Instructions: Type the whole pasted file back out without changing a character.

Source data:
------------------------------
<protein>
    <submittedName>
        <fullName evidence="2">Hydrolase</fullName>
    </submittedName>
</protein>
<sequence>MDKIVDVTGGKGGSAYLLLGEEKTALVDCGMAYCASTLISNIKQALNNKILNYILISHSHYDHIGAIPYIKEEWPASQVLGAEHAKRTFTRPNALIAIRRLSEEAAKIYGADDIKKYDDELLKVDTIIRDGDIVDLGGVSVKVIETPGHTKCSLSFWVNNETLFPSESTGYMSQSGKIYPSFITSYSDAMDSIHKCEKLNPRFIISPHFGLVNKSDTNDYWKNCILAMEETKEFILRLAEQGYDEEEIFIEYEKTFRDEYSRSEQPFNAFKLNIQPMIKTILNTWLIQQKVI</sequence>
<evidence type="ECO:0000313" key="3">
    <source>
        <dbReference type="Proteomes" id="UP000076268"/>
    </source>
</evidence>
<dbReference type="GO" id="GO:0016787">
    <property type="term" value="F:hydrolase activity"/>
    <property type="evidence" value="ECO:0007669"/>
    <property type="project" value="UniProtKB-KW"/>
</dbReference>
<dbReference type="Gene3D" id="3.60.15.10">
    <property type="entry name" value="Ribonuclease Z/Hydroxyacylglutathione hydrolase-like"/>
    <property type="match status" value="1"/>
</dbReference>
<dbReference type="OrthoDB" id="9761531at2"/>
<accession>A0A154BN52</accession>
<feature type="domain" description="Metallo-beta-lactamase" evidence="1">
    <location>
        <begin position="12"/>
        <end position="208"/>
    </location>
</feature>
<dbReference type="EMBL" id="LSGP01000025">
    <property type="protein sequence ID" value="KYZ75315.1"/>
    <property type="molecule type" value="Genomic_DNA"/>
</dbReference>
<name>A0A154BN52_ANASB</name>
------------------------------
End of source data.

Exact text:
<protein>
    <submittedName>
        <fullName evidence="2">Hydrolase</fullName>
    </submittedName>
</protein>
<sequence>MDKIVDVTGGKGGSAYLLLGEEKTALVDCGMAYCASTLISNIKQALNNKILNYILISHSHYDHIGAIPYIKEEWPASQVLGAEHAKRTFTRPNALIAIRRLSEEAAKIYGADDIKKYDDELLKVDTIIRDGDIVDLGGVSVKVIETPGHTKCSLSFWVNNETLFPSESTGYMSQSGKIYPSFITSYSDAMDSIHKCEKLNPRFIISPHFGLVNKSDTNDYWKNCILAMEETKEFILRLAEQGYDEEEIFIEYEKTFRDEYSRSEQPFNAFKLNIQPMIKTILNTWLIQQKVI</sequence>
<evidence type="ECO:0000313" key="3">
    <source>
        <dbReference type="Proteomes" id="UP000076268"/>
    </source>
</evidence>
<dbReference type="GO" id="GO:0016787">
    <property type="term" value="F:hydrolase activity"/>
    <property type="evidence" value="ECO:0007669"/>
    <property type="project" value="UniProtKB-KW"/>
</dbReference>
<dbReference type="Gene3D" id="3.60.15.10">
    <property type="entry name" value="Ribonuclease Z/Hydroxyacylglutathione hydrolase-like"/>
    <property type="match status" value="1"/>
</dbReference>
<dbReference type="OrthoDB" id="9761531at2"/>
<accession>A0A154BN52</accession>
<feature type="domain" description="Metallo-beta-lactamase" evidence="1">
    <location>
        <begin position="12"/>
        <end position="208"/>
    </location>
</feature>
<dbReference type="EMBL" id="LSGP01000025">
    <property type="protein sequence ID" value="KYZ75315.1"/>
    <property type="molecule type" value="Genomic_DNA"/>
</dbReference>
<name>A0A154BN52_ANASB</name>